In the span of 365 days, the calendar year is filled with multiple festivities ranging from family-fun gatherings to more sobering recollections of reminiscences.
There is always at least one occasion per month that is looked upon with either joy or sadness, and in some cases, a whole month is dedicated to a certain cause.
This Sunday, Nov. 11 marks another year of remembrance as red poppies are pinned to the lapels of coats.
From the tragedy of the First World War to the Second, the nuclear tension of the Cold War and the Vietnam and Korean wars in between, there has been no shortage of violence over the last two centuries.
The most recent clashes in Iraq and Afghanistan, followed again by the unrest in Syria, Libya and Egypt, have kept the news saturated with violence and political chaos.
Though veterans from the first two world wars are no longer as prevalent as they have been in previous years, a younger generation (the peace keepers) can be seen joining the ranks.
Though Remembrance Day is primarily focused on the disaster of the First and Second World Wars, it is also a day to reflect on those who have served the country past and present. I found out several years ago that my grandpa was conscripted into the Second World War as a chef on board a navy vessel.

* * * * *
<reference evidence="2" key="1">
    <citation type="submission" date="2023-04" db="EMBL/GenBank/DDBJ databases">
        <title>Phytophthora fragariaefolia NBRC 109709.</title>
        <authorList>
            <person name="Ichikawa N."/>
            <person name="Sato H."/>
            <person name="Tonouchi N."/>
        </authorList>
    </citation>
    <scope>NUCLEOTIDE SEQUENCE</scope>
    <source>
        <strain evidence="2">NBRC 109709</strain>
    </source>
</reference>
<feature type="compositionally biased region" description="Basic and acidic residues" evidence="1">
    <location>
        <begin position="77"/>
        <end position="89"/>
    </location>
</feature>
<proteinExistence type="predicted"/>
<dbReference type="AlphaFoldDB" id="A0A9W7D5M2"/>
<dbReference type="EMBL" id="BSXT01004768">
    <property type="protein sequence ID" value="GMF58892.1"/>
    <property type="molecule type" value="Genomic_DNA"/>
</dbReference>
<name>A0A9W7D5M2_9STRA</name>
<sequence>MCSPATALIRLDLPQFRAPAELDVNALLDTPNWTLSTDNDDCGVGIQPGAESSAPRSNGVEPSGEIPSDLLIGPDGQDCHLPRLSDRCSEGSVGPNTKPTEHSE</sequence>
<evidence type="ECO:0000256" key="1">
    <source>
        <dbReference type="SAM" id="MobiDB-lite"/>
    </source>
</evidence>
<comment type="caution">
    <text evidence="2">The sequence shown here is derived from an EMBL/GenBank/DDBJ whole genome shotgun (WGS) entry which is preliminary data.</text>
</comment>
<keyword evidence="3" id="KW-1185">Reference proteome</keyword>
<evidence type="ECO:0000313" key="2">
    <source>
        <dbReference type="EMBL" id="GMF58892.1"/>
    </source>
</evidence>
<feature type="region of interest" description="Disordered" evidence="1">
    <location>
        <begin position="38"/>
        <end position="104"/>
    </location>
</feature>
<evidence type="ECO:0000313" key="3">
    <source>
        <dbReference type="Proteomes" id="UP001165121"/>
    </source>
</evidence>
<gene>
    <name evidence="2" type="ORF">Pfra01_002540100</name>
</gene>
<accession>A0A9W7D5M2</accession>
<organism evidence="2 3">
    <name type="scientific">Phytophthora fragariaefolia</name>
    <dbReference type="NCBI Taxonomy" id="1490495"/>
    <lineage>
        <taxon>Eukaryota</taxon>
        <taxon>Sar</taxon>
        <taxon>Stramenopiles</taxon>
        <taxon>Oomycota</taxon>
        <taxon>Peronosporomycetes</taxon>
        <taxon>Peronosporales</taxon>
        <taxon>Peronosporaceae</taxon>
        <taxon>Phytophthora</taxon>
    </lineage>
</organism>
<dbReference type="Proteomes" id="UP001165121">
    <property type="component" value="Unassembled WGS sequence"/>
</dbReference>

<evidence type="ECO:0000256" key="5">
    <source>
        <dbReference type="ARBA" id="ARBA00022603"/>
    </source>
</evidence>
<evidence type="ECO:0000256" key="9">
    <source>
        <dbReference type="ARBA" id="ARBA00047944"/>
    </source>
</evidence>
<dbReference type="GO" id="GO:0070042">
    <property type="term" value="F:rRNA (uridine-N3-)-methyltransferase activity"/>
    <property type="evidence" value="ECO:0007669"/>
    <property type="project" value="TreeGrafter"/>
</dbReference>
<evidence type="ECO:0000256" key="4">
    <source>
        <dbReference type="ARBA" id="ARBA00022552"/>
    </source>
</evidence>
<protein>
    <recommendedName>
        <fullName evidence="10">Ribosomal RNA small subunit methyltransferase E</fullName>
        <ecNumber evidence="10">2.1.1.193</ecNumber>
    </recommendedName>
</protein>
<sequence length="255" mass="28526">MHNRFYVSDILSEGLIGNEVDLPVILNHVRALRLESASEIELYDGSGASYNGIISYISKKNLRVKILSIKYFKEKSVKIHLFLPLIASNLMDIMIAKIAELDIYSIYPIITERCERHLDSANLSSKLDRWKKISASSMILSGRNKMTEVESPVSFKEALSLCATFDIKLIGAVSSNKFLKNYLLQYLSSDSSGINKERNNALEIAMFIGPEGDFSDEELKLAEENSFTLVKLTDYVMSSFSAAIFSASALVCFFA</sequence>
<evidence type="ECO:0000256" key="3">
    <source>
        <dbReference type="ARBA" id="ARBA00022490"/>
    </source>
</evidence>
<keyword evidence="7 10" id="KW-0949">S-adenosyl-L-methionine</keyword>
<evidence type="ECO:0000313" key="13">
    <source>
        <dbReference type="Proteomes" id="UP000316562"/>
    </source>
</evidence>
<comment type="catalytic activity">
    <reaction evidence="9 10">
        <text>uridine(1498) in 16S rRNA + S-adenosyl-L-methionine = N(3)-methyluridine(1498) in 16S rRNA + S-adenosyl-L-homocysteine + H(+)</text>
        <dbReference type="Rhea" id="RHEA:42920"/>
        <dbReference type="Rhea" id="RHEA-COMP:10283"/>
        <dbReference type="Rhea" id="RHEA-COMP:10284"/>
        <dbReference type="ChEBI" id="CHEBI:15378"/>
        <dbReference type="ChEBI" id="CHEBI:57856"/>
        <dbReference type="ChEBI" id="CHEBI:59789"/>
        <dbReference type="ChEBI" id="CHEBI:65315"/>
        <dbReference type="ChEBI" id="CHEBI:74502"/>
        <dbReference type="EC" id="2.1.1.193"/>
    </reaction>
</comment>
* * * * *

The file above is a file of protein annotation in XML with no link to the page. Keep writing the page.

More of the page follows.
At the time, he was a citizen of India and therefore by association under the British monarchy.
Details are still sketchy, but from what records show, he spent three days on board before his ship was attacked. The ship ultimately sunk and he managed to get away with only the clothes on his back and breathe in his lungs.
When the ship was attacked, my grandpa was in his bunk and not in the kitchens, and that alone may have been what saved his life.
I am, of course, eternally grateful he survived, as I wouldn’t be around now if he hadn’t.
It’s a close-up reminder that life is short and to count each breath as a blessing.
– Cassandra Chin is reporter for the Grand Forks Gazette